Arindam ChaudhariThe volatile situation sweeping across nations because of the devastating effect of storms, tsunamis, floods etc is predominantly a direct impact of global warming. Modern day natural calamities have increasingly killed hundreds of people across the world and injured thousands. All these calamities have induced fear and panic among mankind. The fear and panic has also gifted developed nations a reason to meet every year and make policies that seem pro-environment but in reality are pro-rich countries and anti-poor nations!

One such global event that is organised under the pretext of addressing global warming is the UN Climate Change Conference. The latest conference, better known as COP 18 (Conference of Parties; session 18), which concluded in Doha last month is a case in point. A summit on protecting the environment was held in a city that in all probability is the largest contributor to global warming.

Surprisingly, no renewable sources of energy are used in Doha, which has a per capita annual carbon emission of 50 tonnes that is three times that of US. Moreover, this so-called Climate Change Conference, year after year, witnesses delegates flying down in their fuel-guzzling private jets from all corners of the world, parades of motorcycles plying through the streets for security checks, water supplied from state-of-the-art power consuming desalination plants (in a country where water is the most scarce resource), exotic food items being mobilised from various regions and delegates commuting in sedans and SUVs that guzzle tonnes of fossil fuel being mobilised from various regions and delegates commuting in sedans and SUVs that guzzle tonnes of fossil fuel. The amount of environment destruction can be gauged by the fact that a similar conference back in 2009 released around 40,000 tonnes of carbon dioxide!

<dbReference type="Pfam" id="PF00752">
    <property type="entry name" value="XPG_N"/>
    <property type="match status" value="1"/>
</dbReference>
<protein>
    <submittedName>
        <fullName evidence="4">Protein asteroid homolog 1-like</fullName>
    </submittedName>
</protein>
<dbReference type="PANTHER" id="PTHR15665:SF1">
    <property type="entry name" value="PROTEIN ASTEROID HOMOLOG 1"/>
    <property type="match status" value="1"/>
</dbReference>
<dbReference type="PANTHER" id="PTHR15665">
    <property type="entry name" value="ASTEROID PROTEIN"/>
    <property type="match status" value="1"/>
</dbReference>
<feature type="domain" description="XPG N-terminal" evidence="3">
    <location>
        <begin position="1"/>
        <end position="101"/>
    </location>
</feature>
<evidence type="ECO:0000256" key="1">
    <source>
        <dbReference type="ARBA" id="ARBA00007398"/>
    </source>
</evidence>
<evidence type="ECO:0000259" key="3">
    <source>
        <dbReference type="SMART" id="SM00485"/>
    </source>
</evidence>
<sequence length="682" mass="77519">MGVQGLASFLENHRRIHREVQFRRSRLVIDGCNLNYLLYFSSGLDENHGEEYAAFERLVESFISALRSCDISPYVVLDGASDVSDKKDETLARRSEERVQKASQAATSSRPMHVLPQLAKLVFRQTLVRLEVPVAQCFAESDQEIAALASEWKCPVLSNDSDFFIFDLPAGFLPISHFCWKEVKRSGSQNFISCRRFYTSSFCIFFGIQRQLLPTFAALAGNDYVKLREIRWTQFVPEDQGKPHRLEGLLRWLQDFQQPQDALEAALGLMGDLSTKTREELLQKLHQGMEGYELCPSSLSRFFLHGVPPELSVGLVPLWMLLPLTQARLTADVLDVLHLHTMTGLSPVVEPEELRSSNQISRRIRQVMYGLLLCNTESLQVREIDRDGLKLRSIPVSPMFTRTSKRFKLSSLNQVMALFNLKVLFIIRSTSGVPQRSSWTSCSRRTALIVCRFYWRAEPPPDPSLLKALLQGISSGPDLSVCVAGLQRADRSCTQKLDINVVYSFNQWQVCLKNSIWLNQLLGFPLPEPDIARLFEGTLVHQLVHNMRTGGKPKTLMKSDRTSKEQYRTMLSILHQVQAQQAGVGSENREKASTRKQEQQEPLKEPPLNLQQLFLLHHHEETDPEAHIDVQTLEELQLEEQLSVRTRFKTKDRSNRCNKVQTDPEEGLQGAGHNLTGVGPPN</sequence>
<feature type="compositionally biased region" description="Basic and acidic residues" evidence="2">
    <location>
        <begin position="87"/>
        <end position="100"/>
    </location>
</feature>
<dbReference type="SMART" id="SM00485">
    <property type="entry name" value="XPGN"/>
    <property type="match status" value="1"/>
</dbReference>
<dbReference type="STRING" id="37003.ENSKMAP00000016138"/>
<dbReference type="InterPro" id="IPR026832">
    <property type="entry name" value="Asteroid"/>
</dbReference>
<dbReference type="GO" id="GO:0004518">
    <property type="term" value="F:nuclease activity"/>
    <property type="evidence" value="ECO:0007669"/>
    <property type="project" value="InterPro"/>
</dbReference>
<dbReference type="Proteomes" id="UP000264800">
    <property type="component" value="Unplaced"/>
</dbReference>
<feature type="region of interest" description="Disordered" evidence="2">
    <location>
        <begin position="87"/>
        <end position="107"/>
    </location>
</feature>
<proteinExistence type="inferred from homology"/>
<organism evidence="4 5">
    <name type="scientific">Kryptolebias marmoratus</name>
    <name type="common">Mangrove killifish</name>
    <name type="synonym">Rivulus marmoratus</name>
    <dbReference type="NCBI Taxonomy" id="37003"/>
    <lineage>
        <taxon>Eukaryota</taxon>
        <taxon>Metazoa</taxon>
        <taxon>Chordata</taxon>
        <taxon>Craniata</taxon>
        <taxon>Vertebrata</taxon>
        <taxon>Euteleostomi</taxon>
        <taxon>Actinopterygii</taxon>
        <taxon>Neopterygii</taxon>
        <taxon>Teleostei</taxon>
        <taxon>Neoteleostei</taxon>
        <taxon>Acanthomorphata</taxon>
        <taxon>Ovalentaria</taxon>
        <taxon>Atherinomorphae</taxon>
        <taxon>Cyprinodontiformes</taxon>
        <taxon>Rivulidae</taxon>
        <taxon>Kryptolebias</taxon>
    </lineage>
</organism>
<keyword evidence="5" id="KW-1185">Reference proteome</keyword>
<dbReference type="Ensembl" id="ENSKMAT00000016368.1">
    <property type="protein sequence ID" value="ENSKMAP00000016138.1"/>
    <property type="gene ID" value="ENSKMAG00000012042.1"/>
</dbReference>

The Doha COP 18 conference was also more of a freewheeling exercise where the delegates gathered without a purpose or commitment. The rounds at the Doha conference brought nothing except some rhetoric and efforts to protect the public opinion in the home turf of concerned countries; and of course, big corporate lobbying drives.

And appeals to developed nations during the conference were without any effect. In the Copenhagen Summit held in December 2009, in a pitched battle between the rich and poor countries, developed nations cleared a sum of $30 billion to developing countries as an additional funding in 2010-2012. However, many investigative agencies have enough evidence to prove that the funding commitment has not been kept.

Everything said and done, climatic changes are becoming a greater cause for worry and we desperately need a seriously focussed platform that delivers results. The much hyped COP 18 doesn’t really seem to be that. Undoubtedly, COP 18 is a failure; it’s time for a serious rethink and action.

Author is a management guru and Honorary Director of IIPM Think tankĀ